Blink and You May Have Missed It

Mike Mallak By | On November 3, 2014

Over the last month, the stock market has taken us on a true roller coaster ride.  This means we have had frightening down days and exciting up days but, like a real roller coaster, we have ended nearly back where we started.  The correction we experienced in October was the largest of the year thus far, but the rebound in stock prices has been just as impressive.

At the beginning of October, the S&P 500 index of US stocks was at a value of 1972.  Over the first half of October we witnessed seven down days for the S&P 500; and fairly big own days at that.  On October 15th, the S&P reached an intraday low of 1820, just two points shy of a 10% correction in stock prices from highs reached in September.  Since October 15th we have experienced almost the exact opposite, seven up days for the S&P 500.  The net result of this volatility and correction in stock prices is, as of October 29th, the S&P500 has actually gained 10 points in the month of October to close at 1982.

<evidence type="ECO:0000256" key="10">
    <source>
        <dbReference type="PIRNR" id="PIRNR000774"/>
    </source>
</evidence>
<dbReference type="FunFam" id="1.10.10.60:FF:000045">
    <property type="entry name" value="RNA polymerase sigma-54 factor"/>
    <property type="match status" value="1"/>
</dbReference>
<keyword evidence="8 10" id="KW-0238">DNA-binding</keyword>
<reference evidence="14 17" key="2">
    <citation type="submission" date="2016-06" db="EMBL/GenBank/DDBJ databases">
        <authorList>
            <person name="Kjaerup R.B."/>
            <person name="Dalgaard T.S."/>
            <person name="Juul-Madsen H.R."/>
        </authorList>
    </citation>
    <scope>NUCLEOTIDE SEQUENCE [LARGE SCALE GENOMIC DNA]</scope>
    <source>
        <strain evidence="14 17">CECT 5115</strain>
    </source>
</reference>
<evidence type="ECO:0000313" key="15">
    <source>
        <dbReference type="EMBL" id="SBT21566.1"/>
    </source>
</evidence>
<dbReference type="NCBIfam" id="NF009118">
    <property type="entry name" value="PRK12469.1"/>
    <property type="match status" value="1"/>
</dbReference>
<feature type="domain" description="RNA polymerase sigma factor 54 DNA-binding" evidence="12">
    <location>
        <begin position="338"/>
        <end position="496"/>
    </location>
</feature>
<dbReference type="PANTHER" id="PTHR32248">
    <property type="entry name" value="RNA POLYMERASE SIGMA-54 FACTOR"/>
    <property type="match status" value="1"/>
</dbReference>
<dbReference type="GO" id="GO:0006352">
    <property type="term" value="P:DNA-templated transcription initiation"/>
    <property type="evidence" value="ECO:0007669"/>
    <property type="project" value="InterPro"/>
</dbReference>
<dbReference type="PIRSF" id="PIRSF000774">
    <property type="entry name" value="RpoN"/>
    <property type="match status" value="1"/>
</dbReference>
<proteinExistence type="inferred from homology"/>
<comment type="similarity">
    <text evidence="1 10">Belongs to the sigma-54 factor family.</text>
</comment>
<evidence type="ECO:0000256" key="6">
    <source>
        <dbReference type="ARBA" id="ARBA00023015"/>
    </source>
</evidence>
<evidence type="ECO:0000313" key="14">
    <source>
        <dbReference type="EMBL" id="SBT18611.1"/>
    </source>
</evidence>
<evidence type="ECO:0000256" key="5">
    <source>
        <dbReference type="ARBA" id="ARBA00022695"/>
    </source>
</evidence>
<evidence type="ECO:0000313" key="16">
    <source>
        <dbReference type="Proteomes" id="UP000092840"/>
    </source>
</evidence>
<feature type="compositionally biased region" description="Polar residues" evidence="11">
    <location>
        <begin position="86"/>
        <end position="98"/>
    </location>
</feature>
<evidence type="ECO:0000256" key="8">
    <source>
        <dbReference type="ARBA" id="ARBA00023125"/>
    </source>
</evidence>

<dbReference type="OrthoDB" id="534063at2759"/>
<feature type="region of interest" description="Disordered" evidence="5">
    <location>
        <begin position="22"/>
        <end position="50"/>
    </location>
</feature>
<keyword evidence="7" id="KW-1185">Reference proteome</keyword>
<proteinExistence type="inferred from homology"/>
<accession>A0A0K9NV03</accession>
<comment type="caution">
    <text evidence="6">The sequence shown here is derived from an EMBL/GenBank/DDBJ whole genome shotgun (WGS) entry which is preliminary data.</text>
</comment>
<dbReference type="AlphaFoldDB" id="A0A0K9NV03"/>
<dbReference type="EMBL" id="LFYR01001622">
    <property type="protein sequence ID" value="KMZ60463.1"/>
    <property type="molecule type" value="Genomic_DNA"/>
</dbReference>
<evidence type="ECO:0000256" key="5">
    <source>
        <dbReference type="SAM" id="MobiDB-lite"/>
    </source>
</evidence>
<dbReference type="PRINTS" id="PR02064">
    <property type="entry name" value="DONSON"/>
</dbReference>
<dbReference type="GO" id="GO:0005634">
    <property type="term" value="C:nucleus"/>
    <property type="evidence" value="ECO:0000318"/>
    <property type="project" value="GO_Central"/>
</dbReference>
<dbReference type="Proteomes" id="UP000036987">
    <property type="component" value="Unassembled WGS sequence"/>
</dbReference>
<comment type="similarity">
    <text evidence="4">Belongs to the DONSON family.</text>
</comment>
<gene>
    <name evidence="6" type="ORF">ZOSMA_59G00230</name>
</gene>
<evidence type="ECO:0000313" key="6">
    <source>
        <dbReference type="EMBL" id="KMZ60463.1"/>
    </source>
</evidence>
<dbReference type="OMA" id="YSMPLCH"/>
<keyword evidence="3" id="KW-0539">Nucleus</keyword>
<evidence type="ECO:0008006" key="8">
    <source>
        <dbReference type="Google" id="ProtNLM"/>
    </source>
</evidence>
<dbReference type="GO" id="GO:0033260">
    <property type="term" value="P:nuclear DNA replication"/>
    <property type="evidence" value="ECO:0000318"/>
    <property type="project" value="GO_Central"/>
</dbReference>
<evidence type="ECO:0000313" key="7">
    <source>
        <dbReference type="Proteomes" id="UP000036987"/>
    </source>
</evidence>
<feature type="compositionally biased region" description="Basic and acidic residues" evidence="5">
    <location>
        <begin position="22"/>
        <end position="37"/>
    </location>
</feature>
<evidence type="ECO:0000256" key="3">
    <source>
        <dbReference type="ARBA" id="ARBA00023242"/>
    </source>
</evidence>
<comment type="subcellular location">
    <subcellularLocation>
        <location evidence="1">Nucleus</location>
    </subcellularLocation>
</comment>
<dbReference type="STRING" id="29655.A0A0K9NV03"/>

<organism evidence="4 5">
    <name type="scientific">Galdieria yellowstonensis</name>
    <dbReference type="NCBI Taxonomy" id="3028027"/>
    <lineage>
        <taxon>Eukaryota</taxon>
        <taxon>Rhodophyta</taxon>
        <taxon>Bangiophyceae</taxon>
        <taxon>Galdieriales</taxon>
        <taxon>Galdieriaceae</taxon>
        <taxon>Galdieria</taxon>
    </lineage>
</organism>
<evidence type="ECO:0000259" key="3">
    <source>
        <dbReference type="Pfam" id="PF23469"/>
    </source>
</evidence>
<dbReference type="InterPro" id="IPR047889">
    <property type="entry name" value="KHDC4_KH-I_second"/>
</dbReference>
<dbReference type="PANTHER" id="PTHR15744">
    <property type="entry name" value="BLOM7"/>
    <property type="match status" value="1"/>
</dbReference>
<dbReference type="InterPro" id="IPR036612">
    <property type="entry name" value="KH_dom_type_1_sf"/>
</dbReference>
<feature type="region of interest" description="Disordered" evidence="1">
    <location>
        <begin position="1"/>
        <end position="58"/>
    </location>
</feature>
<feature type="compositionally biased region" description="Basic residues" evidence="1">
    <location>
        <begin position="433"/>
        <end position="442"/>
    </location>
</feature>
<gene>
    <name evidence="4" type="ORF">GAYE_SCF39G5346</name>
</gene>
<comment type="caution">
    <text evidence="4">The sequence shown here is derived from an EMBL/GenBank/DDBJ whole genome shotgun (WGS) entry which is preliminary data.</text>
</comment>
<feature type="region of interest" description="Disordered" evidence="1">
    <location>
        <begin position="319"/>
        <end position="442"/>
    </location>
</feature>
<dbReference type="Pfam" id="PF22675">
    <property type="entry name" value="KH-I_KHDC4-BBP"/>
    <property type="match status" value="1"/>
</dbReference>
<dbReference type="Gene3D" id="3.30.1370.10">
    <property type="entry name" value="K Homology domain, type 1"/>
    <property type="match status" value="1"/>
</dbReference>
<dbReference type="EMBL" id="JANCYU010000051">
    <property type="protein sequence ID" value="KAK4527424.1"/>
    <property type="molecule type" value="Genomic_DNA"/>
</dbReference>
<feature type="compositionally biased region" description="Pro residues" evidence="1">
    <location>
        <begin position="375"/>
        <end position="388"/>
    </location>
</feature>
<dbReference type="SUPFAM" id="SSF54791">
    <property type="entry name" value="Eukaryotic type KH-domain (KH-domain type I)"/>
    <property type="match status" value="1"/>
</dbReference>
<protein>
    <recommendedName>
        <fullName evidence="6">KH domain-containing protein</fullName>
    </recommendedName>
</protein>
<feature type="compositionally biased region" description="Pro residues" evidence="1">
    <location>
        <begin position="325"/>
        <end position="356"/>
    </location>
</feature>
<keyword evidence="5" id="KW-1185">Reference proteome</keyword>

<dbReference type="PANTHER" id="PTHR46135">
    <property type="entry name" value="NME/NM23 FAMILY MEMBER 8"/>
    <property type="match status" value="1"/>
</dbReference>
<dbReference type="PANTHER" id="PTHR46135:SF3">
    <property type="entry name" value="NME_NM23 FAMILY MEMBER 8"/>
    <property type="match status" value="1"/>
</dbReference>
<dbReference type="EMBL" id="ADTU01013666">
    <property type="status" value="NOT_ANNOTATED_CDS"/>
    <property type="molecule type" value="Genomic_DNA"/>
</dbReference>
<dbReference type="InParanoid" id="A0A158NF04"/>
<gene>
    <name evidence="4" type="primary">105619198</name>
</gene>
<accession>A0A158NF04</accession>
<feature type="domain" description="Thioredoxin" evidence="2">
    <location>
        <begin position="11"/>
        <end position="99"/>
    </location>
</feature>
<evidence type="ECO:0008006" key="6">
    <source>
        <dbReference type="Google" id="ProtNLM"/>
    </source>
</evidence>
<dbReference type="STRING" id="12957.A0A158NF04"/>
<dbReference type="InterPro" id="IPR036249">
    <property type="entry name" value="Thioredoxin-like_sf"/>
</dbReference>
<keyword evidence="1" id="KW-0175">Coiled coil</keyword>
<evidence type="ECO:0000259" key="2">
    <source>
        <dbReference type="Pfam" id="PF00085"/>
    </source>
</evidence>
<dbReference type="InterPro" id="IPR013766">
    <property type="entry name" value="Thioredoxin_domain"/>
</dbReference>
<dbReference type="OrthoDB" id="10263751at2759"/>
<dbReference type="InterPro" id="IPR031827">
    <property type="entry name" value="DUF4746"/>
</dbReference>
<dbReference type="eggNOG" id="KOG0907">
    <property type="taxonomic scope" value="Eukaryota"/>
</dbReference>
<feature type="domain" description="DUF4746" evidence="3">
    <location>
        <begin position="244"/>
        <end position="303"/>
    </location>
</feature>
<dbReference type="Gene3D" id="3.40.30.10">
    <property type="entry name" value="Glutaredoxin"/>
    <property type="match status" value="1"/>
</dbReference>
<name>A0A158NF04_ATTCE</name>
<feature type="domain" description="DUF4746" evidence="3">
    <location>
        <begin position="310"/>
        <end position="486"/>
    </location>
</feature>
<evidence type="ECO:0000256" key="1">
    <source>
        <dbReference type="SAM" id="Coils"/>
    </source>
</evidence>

There were many reasons which led to the correction in stock prices including the Ebola outbreak, turmoil in Ukraine, Iraq, and Syria, anemic growth in parts Europe, and a slowdown in China.  What seems more important are the reasons why we reversed course upwards so quickly.  October welcomed third quarter earnings reports from companies that were quite impressive.  Earnings are largely beating expectations and painting a fairly good picture for future growth as well.  Add to this positive economic data on employment, accelerating leading economic indicators, and cheaper prices at the pump leading into a busy holiday shopping season; it becomes easy to see why we have had such a swift move off the lows reached in October. We are still slightly short of the highs seen in September, but we are well on our way.

 


All indices are unmanaged and investors cannot actually invest directly into an index. Unlike investments, indices do not incur management fees, charges, or expenses. Past performance does not guarantee future results